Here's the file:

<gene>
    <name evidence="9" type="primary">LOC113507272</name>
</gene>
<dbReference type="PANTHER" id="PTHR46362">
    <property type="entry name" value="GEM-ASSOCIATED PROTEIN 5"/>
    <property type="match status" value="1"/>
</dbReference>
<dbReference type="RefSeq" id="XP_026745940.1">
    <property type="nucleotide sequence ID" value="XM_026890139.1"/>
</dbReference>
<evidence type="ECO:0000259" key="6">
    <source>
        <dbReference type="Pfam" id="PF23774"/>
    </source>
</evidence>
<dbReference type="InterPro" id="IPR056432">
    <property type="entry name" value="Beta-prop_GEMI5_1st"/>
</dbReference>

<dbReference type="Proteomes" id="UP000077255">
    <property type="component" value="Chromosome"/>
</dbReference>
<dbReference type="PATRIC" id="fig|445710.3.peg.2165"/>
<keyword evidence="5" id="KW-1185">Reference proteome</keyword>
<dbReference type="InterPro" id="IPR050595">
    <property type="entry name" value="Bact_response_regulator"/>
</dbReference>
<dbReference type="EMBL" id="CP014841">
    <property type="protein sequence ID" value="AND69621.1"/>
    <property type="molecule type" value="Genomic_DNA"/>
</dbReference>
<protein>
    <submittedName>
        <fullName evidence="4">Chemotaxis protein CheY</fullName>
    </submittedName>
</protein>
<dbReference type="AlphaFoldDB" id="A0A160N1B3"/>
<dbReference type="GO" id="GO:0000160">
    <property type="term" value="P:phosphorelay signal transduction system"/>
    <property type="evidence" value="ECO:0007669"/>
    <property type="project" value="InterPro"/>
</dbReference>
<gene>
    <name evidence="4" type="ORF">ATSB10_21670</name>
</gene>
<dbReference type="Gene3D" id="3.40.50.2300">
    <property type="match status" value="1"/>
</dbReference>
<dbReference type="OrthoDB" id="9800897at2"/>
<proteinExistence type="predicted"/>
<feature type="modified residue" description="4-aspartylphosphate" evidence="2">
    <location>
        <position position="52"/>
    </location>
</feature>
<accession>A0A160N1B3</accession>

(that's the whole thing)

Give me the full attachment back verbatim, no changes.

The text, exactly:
<gene>
    <name evidence="9" type="primary">LOC113507272</name>
</gene>
<dbReference type="PANTHER" id="PTHR46362">
    <property type="entry name" value="GEM-ASSOCIATED PROTEIN 5"/>
    <property type="match status" value="1"/>
</dbReference>
<dbReference type="RefSeq" id="XP_026745940.1">
    <property type="nucleotide sequence ID" value="XM_026890139.1"/>
</dbReference>
<evidence type="ECO:0000259" key="6">
    <source>
        <dbReference type="Pfam" id="PF23774"/>
    </source>
</evidence>
<dbReference type="InterPro" id="IPR056432">
    <property type="entry name" value="Beta-prop_GEMI5_1st"/>
</dbReference>

<dbReference type="Proteomes" id="UP000077255">
    <property type="component" value="Chromosome"/>
</dbReference>
<dbReference type="PATRIC" id="fig|445710.3.peg.2165"/>
<keyword evidence="5" id="KW-1185">Reference proteome</keyword>
<dbReference type="InterPro" id="IPR050595">
    <property type="entry name" value="Bact_response_regulator"/>
</dbReference>
<dbReference type="EMBL" id="CP014841">
    <property type="protein sequence ID" value="AND69621.1"/>
    <property type="molecule type" value="Genomic_DNA"/>
</dbReference>
<protein>
    <submittedName>
        <fullName evidence="4">Chemotaxis protein CheY</fullName>
    </submittedName>
</protein>
<dbReference type="AlphaFoldDB" id="A0A160N1B3"/>
<dbReference type="GO" id="GO:0000160">
    <property type="term" value="P:phosphorelay signal transduction system"/>
    <property type="evidence" value="ECO:0007669"/>
    <property type="project" value="InterPro"/>
</dbReference>
<gene>
    <name evidence="4" type="ORF">ATSB10_21670</name>
</gene>
<dbReference type="Gene3D" id="3.40.50.2300">
    <property type="match status" value="1"/>
</dbReference>
<dbReference type="OrthoDB" id="9800897at2"/>
<proteinExistence type="predicted"/>
<feature type="modified residue" description="4-aspartylphosphate" evidence="2">
    <location>
        <position position="52"/>
    </location>
</feature>
<accession>A0A160N1B3</accession>